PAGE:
• ... Furthermore, exercise augmented exposure therapy for PTSD has been shown to improve symptoms and increase brain-derived neurotropic factor (BNDF), which modulates synaptic plasticity of the brain and has been associated with improved cognitive functions and abilities, such as learning and memory (Hides, Jull & Richardson, 2001). Cortisol responses to a dexamethasone suppression test in resting, endurance-trained participants are similar to responses from untrained participants (Duclos, Gouarne & Bonnemaison, 2016;Gouarne, Groussard, Gratas-Delamarche, Delamarche & Duclos, 2005). Moreover, endurance-trained athletes have similar resting HPA activity as untrained healthy men and exercise training does not induce hypercortisolism. ...
    Article
    Full-text available
    Objective: The hypoalgesic effect of acute bouts of exercise on healthy participants has been well documented across a variety of exercise modalities. However, the effects of a long-term exercise regimen on nociception is fairly unknown. Furthermore, it is unclear if exercise can be an effective treatment for disorders such as posttraumatic stress disorder, which can be characterized by hyperalgesia. The purpose of the current study is to investigate the effects of chronic exercise on thermal nociception before and after a traumatic stressor.Methods: Twenty-four C57/B6 mice were separated into two groups with 12 animals performing voluntary wheel running over a 5 week period. All mice were assessed weekly to determine the effects of chronic exercise or rest on thermal nociception. After 4 weeks, animals were further divided into 4 groups according to exercise and traumatic stress exposure. All mice were exposed to a 15 minute predator odor paradigm with “no stress” animals being exposed to ambient air and “stress” animals exposed to bobcat urine. All mice were tested 48 hours post exposure for changes in thermal nociception.Results: Findings from this study yield support that chronic, voluntary exercise decreases thermal nociception in mice over a 4-week period before a traumatic stressor and 48 hours after exposure to the stressor.Conclusion: In conclusion, voluntary, long-term exercise has been shown to elevate nociceptive thresholds, providing support for these exercise programs in the treatment of stress-induced hyperalgesia.
  • ... Habitual exercise leads to a blunting of the cortisol response that may reflect increased HPA resilience ( Heijnen et al., 2016). Endurance runners show a normalising of awakening cortisol levels following a rest day ( Gouarné et al., 2005), compared to chronic psychological stress where cortisol levels remain elevated ( Wüst et al., 2000). In one study, a 10-week exercise intervention combined with meta-chlorophenylpiperazine to exert neuroendocrine stress, resulted in a blunted cortisol response following the training period, compared to placebo ( Broocks et al., 2001). ...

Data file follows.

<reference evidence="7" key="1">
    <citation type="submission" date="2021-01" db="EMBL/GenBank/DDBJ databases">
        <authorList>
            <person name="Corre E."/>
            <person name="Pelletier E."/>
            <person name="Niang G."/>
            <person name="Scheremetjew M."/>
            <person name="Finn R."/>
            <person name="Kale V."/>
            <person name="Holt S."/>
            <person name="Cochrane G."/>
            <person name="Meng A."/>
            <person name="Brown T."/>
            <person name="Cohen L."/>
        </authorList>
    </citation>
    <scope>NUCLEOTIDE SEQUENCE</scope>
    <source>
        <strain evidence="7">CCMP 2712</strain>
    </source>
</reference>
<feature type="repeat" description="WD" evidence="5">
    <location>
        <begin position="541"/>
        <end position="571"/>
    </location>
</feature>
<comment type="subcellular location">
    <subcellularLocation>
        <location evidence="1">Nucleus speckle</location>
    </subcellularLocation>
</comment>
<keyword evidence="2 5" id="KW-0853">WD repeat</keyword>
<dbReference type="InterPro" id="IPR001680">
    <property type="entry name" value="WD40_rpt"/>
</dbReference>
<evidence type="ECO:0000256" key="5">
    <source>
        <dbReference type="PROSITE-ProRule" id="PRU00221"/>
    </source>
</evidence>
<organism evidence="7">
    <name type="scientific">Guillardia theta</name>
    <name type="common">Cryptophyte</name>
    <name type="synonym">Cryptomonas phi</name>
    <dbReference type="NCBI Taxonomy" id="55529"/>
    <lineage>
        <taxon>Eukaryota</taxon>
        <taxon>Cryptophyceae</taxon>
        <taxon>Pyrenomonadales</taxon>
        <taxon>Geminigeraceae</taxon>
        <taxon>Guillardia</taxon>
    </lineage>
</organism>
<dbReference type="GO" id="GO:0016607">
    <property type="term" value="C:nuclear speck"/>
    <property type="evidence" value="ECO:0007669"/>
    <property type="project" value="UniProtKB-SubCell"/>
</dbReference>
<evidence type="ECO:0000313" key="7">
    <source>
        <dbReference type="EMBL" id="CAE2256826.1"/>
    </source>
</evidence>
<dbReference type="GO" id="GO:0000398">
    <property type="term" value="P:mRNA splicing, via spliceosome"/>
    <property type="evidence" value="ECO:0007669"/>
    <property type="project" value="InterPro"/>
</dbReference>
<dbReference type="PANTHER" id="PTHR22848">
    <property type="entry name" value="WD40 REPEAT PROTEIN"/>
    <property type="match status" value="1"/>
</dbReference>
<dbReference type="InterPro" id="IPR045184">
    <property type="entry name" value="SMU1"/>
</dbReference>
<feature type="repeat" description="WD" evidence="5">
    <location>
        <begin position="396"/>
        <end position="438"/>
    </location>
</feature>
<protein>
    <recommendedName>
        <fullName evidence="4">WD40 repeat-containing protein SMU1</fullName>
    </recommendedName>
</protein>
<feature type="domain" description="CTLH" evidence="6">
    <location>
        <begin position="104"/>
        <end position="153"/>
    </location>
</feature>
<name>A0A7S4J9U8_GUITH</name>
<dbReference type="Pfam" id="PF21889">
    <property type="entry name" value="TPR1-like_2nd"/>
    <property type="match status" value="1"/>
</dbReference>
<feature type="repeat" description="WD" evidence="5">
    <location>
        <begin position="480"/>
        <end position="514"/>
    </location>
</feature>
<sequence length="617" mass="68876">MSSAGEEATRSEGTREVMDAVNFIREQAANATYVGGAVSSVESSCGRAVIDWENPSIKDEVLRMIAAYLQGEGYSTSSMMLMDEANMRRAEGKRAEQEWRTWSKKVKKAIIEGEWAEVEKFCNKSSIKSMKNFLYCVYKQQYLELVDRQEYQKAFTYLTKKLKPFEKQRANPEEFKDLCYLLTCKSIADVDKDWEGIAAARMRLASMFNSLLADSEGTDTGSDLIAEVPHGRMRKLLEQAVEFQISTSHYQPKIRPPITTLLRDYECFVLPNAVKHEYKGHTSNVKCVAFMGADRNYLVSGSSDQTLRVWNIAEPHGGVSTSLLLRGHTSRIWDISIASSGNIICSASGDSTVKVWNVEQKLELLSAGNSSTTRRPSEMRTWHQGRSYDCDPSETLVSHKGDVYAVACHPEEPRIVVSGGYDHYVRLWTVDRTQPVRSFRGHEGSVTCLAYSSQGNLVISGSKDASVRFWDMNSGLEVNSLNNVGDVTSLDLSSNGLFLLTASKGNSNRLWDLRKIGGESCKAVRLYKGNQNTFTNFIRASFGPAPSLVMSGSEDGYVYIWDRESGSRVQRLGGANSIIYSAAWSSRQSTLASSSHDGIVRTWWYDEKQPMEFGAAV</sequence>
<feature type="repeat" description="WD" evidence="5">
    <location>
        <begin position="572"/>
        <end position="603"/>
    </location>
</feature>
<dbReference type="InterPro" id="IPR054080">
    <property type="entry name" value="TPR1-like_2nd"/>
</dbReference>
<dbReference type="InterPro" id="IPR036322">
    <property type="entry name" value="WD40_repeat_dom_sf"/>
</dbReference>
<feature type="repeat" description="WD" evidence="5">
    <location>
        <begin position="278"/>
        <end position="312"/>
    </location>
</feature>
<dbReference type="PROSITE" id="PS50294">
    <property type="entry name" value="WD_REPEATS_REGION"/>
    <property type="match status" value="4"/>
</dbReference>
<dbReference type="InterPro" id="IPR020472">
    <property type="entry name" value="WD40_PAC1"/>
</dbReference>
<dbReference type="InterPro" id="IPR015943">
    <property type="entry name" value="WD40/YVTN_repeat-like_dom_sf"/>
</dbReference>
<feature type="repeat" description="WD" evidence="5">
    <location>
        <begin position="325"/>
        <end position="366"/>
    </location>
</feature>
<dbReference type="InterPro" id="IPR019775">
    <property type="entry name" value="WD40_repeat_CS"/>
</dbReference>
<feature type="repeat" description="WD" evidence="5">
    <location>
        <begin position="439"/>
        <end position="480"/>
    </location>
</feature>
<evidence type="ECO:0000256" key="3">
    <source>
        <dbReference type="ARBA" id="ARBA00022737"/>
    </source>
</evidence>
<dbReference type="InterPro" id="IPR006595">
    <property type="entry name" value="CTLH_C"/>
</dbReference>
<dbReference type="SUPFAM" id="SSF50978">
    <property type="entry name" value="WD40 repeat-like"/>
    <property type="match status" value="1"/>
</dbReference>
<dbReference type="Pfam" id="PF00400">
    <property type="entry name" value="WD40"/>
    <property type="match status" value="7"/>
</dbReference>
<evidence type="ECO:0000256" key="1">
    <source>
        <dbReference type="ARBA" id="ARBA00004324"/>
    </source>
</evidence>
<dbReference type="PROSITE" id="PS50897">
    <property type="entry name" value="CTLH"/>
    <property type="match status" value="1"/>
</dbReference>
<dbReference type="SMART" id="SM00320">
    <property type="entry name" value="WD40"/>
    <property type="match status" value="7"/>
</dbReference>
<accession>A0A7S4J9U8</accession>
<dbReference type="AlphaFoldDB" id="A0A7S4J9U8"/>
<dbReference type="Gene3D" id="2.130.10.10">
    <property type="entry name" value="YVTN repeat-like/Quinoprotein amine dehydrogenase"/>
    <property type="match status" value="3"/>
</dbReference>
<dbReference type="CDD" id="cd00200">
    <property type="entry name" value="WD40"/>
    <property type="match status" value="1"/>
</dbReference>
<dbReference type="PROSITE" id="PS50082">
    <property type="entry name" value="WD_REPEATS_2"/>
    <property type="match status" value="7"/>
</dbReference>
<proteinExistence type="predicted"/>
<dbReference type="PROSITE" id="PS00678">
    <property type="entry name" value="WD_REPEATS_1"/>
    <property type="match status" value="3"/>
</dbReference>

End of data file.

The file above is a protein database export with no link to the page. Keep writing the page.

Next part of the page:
Article
    Full-text available
    Physical activity can treat and prevent depressive symptoms, but its antidepressant mechanisms are yet to be established. In this review, we comprehensively assess key biological and psychosocial mechanisms through which physical activity exerts antidepressant effects, with a particular focus on exercise. Exercise, a subset of physical activity, influences a range of biological and psychosocial processes also implicated in the pathophysiology of depression. We focus on the capacity for exercise to elicit changes in neuroplasticity, inflammation, oxidative stress, the endocrine system, self-esteem, social support and self-efficacy. We also discuss how a better understanding of these mechanisms can inform the way we design and implement exercise-based interventions to maximise their antidepressant effects on an individual basis. We conclude by presenting a conceptual framework of the key biological and psychosocial mechanisms underlying the relationship between physical activity and depressive symptoms, and the moderators and confounders that may influence it.
  • ... Whenever hormonal dysfunction causes the performance to deteriorate we cannot define an OTS condition; on the contrary, OTS can lead to dysfunctional hormones, as a result, [45] the diagnosis of OTS can only be made after exclusion of the much more common medical conditions of athletes. However, some preventive strategies such as training periodization, RPE monitoring, volume and intensity of training regulation, adequate caloric intake, hydration, sleep, and constant psychological monitoring, can be applied [45][46][47][48][49][50]. Overtraining is often associated with another disorder: The Exercise Addiction. ...
    Article
    Full-text available
    We are glad to introduce the seventeenth Journal Club. This edition is focused on several relevant studies published in the last years in the field of Overtraining and Exercise Addiction, chosen by our Editorial Board members and their colleagues. We hope to stimulate your curiosity in this field and to share with you the passion for the sport seen also from the scientific point of view. The Editorial Board members wish you an inspiring lecture.